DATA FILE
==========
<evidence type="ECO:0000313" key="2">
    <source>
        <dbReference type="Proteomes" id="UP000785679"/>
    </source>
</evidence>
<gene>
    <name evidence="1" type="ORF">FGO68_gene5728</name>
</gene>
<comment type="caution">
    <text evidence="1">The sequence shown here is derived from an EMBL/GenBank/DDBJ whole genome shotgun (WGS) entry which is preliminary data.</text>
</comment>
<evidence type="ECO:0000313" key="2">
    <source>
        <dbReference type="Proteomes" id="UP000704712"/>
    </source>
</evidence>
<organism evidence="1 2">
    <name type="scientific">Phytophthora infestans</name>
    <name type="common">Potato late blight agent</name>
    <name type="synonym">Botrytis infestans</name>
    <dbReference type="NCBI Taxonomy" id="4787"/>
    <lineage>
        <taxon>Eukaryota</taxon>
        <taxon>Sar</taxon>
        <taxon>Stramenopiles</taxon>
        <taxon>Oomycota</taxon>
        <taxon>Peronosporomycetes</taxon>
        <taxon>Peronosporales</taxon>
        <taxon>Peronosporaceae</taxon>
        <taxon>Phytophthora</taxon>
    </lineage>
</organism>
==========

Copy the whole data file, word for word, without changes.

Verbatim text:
<evidence type="ECO:0000313" key="2">
    <source>
        <dbReference type="Proteomes" id="UP000785679"/>
    </source>
</evidence>
<gene>
    <name evidence="1" type="ORF">FGO68_gene5728</name>
</gene>
<comment type="caution">
    <text evidence="1">The sequence shown here is derived from an EMBL/GenBank/DDBJ whole genome shotgun (WGS) entry which is preliminary data.</text>
</comment>
<evidence type="ECO:0000313" key="2">
    <source>
        <dbReference type="Proteomes" id="UP000704712"/>
    </source>
</evidence>
<organism evidence="1 2">
    <name type="scientific">Phytophthora infestans</name>
    <name type="common">Potato late blight agent</name>
    <name type="synonym">Botrytis infestans</name>
    <dbReference type="NCBI Taxonomy" id="4787"/>
    <lineage>
        <taxon>Eukaryota</taxon>
        <taxon>Sar</taxon>
        <taxon>Stramenopiles</taxon>
        <taxon>Oomycota</taxon>
        <taxon>Peronosporomycetes</taxon>
        <taxon>Peronosporales</taxon>
        <taxon>Peronosporaceae</taxon>
        <taxon>Phytophthora</taxon>
    </lineage>
</organism>